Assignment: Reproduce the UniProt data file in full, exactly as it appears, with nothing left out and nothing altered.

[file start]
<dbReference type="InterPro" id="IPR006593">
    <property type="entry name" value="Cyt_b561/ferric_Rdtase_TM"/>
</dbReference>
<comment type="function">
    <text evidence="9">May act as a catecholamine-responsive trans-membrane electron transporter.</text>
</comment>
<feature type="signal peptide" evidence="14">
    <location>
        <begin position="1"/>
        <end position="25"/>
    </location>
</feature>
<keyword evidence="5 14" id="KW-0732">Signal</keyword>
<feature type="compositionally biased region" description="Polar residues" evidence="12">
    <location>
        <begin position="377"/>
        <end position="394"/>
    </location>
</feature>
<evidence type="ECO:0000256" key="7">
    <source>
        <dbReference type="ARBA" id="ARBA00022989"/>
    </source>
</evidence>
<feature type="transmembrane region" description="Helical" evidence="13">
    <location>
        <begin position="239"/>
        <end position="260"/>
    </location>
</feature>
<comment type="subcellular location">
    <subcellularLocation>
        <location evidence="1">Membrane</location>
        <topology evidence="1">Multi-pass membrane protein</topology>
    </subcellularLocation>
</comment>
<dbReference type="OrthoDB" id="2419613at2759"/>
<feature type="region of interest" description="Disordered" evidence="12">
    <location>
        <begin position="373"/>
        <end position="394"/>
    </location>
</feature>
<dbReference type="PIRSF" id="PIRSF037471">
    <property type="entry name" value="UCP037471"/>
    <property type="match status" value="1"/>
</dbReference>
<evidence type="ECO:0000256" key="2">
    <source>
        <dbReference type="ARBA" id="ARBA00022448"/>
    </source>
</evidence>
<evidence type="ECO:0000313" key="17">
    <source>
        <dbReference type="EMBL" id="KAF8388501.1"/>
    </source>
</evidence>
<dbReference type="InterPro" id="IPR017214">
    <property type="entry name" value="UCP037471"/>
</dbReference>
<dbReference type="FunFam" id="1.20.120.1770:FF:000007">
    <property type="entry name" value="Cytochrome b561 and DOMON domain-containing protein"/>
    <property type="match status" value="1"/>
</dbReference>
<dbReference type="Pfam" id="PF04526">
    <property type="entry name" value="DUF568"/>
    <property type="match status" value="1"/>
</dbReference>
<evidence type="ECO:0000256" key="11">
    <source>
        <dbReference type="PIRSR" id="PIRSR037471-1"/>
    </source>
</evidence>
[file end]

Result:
<dbReference type="InterPro" id="IPR006593">
    <property type="entry name" value="Cyt_b561/ferric_Rdtase_TM"/>
</dbReference>
<comment type="function">
    <text evidence="9">May act as a catecholamine-responsive trans-membrane electron transporter.</text>
</comment>
<feature type="signal peptide" evidence="14">
    <location>
        <begin position="1"/>
        <end position="25"/>
    </location>
</feature>
<keyword evidence="5 14" id="KW-0732">Signal</keyword>
<feature type="compositionally biased region" description="Polar residues" evidence="12">
    <location>
        <begin position="377"/>
        <end position="394"/>
    </location>
</feature>
<evidence type="ECO:0000256" key="7">
    <source>
        <dbReference type="ARBA" id="ARBA00022989"/>
    </source>
</evidence>
<feature type="transmembrane region" description="Helical" evidence="13">
    <location>
        <begin position="239"/>
        <end position="260"/>
    </location>
</feature>
<comment type="subcellular location">
    <subcellularLocation>
        <location evidence="1">Membrane</location>
        <topology evidence="1">Multi-pass membrane protein</topology>
    </subcellularLocation>
</comment>
<dbReference type="OrthoDB" id="2419613at2759"/>
<feature type="region of interest" description="Disordered" evidence="12">
    <location>
        <begin position="373"/>
        <end position="394"/>
    </location>
</feature>
<dbReference type="PIRSF" id="PIRSF037471">
    <property type="entry name" value="UCP037471"/>
    <property type="match status" value="1"/>
</dbReference>
<evidence type="ECO:0000256" key="2">
    <source>
        <dbReference type="ARBA" id="ARBA00022448"/>
    </source>
</evidence>
<evidence type="ECO:0000313" key="17">
    <source>
        <dbReference type="EMBL" id="KAF8388501.1"/>
    </source>
</evidence>
<dbReference type="InterPro" id="IPR017214">
    <property type="entry name" value="UCP037471"/>
</dbReference>
<dbReference type="FunFam" id="1.20.120.1770:FF:000007">
    <property type="entry name" value="Cytochrome b561 and DOMON domain-containing protein"/>
    <property type="match status" value="1"/>
</dbReference>
<dbReference type="Pfam" id="PF04526">
    <property type="entry name" value="DUF568"/>
    <property type="match status" value="1"/>
</dbReference>
<evidence type="ECO:0000256" key="11">
    <source>
        <dbReference type="PIRSR" id="PIRSR037471-1"/>
    </source>
</evidence>